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I read The Compassionate Carnivore, by Catherine Friend, thanks to my local public library.

As you probably have guessed, the book is an advertisement for small farms. It vilifies factory farming, and oddly fetishizes smaller farmers and their practices. The author is strangely proud of what she does, and she believes that if you really care about animals you’ll continue to have them slaughtered for you. And she uses Gandhi to back her up on that, which I’ll get to in a moment. (And also quotes Nina Planck, whose endorsement is on the book’s back cover, which is just about all you need to know.)

Because I read a copy from the library, I couldn’t mark the book up. Plus, I read it over time in random places where I didn’t have a notepad. I did go searching for a couple of quotes so as not to entirely speak for the author. Most disturbingly, I am not misrepresenting her.

The way Friend and her partner, Melissa, create and raise animals for slaughter (which they don’t do themselves and Friend admits to never having witnessed) probably involves less suffering of certain kinds than the animals would experience in a factory farm. But none of what she does is necessary, as she doesn’t need to produce or kill animals. She does it because she wants to eat the animals, and she says that plainly throughout the book.

Here’s the problem for me: I don’t buy her abbreviated, incomplete version of "compassion." She thinks her definition is merely different from, say, mine, and that I’m "absolutist" about compassion, insisting that captivity, betrayal and slaughter–all for the taste of the flesh of another–can indeed be called compassion. And I think that’s ridiculous.

Friend’s obsession with the flesh of sentient nonhumans largely drives the book. which includes a chapter on how certain practices–or even how extreme stress–affects the taste of the flesh.

I felt like I was in The Twilight Zone the entire time I read the book. Friend has moments when she appears to care about the animals. But they come across as creepy. She knows, from personal experience as well as from research, that animals think and feel and have personalities (although she will always say we’re more intelligent and, well, worthy of living). Yet she shoves any glimmer of true compassion aside for this other notion she calls compassion, which is basically a mechanism to help her feel better and advance her agenda.

Friend doesn’t spend too much time on guilt, though there are moments. She almost always refers to animals as "meat" and "it," though sometimes when she describes an individual or a situation, she breaks with her refusal to acknowledge their individuality with a "he" or a "she." What she does spend time on is explaining all of the sacrifices and the inconvenience and the expenses and the time she gives her philanthropic work (i.e., keep animals for slaughter). She believes she is giving: to the environment, to the animals and to people.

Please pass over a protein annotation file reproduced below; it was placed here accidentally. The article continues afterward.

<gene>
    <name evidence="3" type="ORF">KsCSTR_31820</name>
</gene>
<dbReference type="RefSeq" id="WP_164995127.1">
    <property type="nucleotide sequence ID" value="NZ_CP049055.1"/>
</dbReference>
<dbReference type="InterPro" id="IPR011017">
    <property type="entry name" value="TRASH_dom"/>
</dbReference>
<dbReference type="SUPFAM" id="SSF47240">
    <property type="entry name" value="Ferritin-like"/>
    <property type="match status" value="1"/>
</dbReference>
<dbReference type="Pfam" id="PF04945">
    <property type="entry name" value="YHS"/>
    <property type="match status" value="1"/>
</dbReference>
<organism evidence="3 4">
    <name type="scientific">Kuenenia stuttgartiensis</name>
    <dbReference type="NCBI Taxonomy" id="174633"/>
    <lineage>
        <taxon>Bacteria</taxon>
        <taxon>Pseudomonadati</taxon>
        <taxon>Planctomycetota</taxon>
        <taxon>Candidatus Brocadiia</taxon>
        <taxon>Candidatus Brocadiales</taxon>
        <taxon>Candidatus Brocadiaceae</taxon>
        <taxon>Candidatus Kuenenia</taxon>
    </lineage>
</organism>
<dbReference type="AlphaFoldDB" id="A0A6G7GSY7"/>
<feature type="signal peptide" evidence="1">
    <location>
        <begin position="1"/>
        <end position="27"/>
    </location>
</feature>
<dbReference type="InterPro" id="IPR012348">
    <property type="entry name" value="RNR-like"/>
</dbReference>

It’s all rather twisted.

And she’s read some material by "animal rights activists" and objects because she’s not convinced that not eating animals is better for your health or the environment, and because she doesn’t want anyone to tell her what to eat.

Friend writes of how different it makes you when you choose "humanely-raised meat" and how difficult it is to make such an enormous ethical decision in your life. So enormous that you shouldn’t go too fast. She recommends against trying to switch from factory-farmed animals to happy meat (and she does call it that) in a short time, such as a year (!), as then it might be just a fad. Even after a 200+ page book, the author still gets about half of her dead animal parts from factory farms. Talk about slow food!

If she were as concerned as she insists she is, she would have stopped buy animal parts from factory farm as soon as she found out what was occurring, don’t you think? She makes such a convincing case against them, yet continues to give them her business?

Finally, some quotes:

  • "When I first ate a meal from one of our lambs, I thought I’d be upset, since it’d been so hard to take them to the abbattoir. But instead of being sad or upset at the lamb chop on my plate, I was overcome with gratitude. It wasn’t the sort of gratitude you feel when someone sacrifices something for you, since the animal I was eating had made no such choice; I’d made the choice for it. But it was a gratitude that came from acknowledging I was eating the flesh of an animal, and in order for me to do that, Melissa and I had worked very hard to be sustainable and humane farmers" (252).
  • "Mahatma Gandhi warned us against the seven social sins, but these three really struck me as a compassionate carnivore:

Commerce without morality: Selling meat without any thought to whether its creation was a moral act seems wrong. For most animal rights activists, eating meat is immoral. For unconscious carnivores, eating meat has nothing to do with morality. For conscious, compassionate carnivores, how the meat is raised is the moral issue (255)."

I won’t even get into the other two: pleasure without conscience and science without humanity–use your imagination. And here’s a hint: the interpretation ends with: farming the way Friend does it is best.

  • Friend writes a four-page "Letter to My Lambs" explaining how much she’s "loved" them and that it’s been a "joy" watching them grow and she thanks them. She says "you will die quickly tomorrow. You won’t be part of a kill and disassembly line but you will be killed, one at a time" (159). She then says "honors" their role in her life (160).

But they don’t care about all of her empty words. What they care about, if I may be so bold to assume, is that she has betrayed them and is sending them to their deaths. They care about their lives; not her rationalizations. And the one thing they care about is the one thing she’s not interested in.

I’ll end with what hit me like a ton of offensive bricks:

"Some people believe the best way to help livestock animals is to stop eating them altogether. Yet despite the deeply felt and admirable sentiments behind these calls to vegetarianism, I’ve always wondered whether the act of becoming a vegetarian or vegan has any positive impact on the lives of animals. Instead, I believe that remaining ‘at the table,’ if you will, is more effective than walking away, and as it turns out, the numbers have proved me right" (247).

The logic is: The more people who go vegan, the more animals suffer, as there’s no one at the table fighting for them and factory farms win. The people who refuse to stop killing animals unnecessarily are the ones helping animals the most.